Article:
An internal audit released by the Department of Corrections identifies further problems in the agency that manages Oregon’s prison industries, whose rocky relationship has been the result of several investigations and one lawsuit this year.
DOC Director Colette Peters ordered the audit after firing Oregon Corrections Enterprises Administrator Rob Killgore in March. The “change of administrator review” was designed to verify that Killgore’s dismissal had been handled properly and that the agency’s contracts were compliant with state rules.
The audit was released Wednesday.
It found no problems with Killgore’s exit from the agency, but identified three conflicts of interest in the contracts. Investigators said some of the contracts Killgore approved contained conflicts of interest because they benefited members of the OCE advisory council.
The council has no decision-making power and serves to advise the OCE administrator on policies concerning the operation of the agency. It consists of at least three members, who represent the banking and finance industry, organized labor and private industry.
Problems arose in each of the following contracts:
OCE entered into a potential public-private partnership agreement with laundry service Ecotex and asked advisory council member Neil Bryant to provide a legal analysis and opinion on the issues surrounding the agreement. OCE paid Bryant’s firm $9,401.50 for the opinion and Bryant quit the council five days after Ecotex requested the potential partnership.
OCE entered into an agreement with Portland State University that cost $165,000. An advisory council member quit the day the agreement was signed and offered a position on the PSU review team.
OCE allowed council member and AFL-CIO official Mark Warne to design and implement a program at Coffee Creek Correctional Institution, which cost $10,714.29 per month for 14 months, a total of $150,000. Warne resigned from the council six days after the agreement for the program was signed.
The auditors recommended that OCE further review its contracts and create advisory council bylaws.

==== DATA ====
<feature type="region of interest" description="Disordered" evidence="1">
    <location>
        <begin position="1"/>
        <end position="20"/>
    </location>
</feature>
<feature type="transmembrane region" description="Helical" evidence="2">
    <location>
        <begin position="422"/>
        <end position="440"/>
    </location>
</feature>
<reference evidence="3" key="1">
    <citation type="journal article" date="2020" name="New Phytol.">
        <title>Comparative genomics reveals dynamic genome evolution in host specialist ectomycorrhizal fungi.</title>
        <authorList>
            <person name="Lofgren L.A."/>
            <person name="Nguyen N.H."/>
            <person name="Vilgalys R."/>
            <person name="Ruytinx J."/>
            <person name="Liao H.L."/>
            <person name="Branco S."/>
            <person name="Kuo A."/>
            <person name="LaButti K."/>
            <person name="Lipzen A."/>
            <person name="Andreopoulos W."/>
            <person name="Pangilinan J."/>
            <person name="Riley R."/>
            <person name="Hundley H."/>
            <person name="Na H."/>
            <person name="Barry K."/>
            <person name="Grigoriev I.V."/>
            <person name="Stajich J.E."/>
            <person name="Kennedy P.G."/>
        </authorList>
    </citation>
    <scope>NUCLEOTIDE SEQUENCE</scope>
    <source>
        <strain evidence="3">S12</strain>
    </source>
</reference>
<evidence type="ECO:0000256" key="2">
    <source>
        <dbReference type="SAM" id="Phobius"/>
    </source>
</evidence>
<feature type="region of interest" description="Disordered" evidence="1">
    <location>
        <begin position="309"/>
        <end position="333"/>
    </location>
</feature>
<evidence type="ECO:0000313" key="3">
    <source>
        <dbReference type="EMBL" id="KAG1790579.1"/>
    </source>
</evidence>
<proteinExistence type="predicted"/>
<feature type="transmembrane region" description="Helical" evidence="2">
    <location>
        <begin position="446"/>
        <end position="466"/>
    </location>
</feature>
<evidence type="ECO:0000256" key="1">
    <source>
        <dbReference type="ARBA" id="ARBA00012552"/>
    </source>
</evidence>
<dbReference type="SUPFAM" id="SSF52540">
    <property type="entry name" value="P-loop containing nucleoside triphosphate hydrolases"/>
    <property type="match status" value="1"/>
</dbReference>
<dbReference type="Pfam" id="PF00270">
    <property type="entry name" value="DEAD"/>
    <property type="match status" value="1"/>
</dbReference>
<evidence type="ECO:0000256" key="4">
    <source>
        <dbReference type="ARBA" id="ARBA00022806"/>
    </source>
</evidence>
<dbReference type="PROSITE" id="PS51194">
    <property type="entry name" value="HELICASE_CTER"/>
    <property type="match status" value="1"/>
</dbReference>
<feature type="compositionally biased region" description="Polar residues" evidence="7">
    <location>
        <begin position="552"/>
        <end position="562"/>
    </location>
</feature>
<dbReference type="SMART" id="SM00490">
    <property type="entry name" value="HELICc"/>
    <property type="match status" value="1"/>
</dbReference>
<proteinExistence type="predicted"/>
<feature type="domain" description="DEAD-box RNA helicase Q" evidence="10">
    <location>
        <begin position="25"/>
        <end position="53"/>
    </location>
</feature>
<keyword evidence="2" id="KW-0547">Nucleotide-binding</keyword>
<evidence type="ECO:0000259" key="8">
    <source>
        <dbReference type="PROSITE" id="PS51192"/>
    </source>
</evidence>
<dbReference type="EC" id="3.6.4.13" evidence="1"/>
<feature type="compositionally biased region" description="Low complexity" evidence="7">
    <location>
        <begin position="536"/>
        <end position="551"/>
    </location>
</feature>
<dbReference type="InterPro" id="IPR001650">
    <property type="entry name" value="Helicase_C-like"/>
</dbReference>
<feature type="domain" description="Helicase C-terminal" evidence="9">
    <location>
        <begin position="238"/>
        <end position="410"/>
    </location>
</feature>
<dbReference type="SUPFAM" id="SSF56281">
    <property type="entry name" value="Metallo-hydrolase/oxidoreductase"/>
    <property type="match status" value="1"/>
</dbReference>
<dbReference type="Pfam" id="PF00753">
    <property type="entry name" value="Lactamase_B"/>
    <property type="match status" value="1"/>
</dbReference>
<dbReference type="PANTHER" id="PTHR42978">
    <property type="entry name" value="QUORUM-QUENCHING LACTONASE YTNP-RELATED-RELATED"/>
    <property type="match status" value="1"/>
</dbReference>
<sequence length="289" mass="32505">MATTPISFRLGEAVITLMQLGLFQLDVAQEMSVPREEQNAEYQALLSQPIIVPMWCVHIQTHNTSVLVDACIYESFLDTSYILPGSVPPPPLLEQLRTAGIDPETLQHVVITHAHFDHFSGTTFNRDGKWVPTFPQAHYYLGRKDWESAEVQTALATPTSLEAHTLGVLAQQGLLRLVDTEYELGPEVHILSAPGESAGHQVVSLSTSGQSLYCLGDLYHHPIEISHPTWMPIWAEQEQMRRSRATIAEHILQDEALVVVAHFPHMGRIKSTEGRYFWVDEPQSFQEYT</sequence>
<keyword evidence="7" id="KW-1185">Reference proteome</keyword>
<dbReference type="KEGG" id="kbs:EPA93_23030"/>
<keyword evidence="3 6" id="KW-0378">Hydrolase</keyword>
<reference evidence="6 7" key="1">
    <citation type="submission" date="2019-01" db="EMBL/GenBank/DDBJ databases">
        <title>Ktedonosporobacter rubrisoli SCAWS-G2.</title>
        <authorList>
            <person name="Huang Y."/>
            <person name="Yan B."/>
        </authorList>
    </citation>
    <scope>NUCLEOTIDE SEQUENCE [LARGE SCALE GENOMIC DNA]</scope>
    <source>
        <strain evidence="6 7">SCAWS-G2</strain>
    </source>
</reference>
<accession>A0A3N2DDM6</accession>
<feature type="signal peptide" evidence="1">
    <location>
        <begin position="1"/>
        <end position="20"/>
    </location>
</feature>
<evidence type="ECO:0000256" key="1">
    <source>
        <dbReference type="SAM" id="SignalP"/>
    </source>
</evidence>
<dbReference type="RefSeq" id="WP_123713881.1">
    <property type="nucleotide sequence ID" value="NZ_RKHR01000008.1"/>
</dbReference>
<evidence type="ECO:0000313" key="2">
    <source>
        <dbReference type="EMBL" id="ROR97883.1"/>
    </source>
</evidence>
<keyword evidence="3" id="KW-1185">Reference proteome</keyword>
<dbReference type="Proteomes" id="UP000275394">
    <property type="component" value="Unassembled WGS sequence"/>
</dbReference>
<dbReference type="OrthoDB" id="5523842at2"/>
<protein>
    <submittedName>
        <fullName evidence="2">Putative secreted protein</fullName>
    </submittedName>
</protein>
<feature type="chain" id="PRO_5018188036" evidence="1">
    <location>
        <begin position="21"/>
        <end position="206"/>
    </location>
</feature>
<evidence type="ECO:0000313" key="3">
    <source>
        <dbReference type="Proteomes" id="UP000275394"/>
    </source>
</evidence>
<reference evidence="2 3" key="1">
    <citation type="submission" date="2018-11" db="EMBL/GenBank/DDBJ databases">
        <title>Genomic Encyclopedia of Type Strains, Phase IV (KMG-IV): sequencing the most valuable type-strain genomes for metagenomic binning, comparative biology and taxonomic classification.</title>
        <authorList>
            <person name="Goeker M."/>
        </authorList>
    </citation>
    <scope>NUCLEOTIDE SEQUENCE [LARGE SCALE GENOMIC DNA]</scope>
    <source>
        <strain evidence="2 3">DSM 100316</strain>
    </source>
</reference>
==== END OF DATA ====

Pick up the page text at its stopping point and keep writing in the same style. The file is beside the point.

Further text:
This audit is the latest in a string of problems between DOC and OCE.
Peters fired Killgore shortly after the Department of Justice investigation into the department that Killgore had initiated, although Peters said the firing and investigation were not linked.
Killgore contended that the Corrections Department was asking his agency to pay for items it shouldn’t, as well as bullying leaders into hiring people they didn’t want. He said DOC officials were using OCE as a “slush fund” and accused DOC Deputy Director Mitch Morrow of forcing Killgore’s agency to hire and give a raise to Morrow’s son.
The investigation found no criminal activity but did express concern about the relationship between corrections and Oregon Corrections Enterprises.
Meanwhile, the Oregon Government Ethics Commission initiated a review of its own regarding Morrow’s involvement in his son’s hiring. Ethics commission Executive Director Ron Bersin said the commission will look at Morrow’s conduct pursuant to Oregon Revised Statutes Chapter 244, the state’s nepotism statute.
For his part, Killgore sued the Department for $1.5 million on April 9. He alleged wrongful discharge, discrimination and retaliation for whistleblowing.
Peters said she fired him for flouting her directions regarding the future of OCE and its programs, citing as an example the contract with PSU, which also raised eyebrows in the audit.
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See this story at StatesmanJournal.com/news to read the Department of Corrections audit.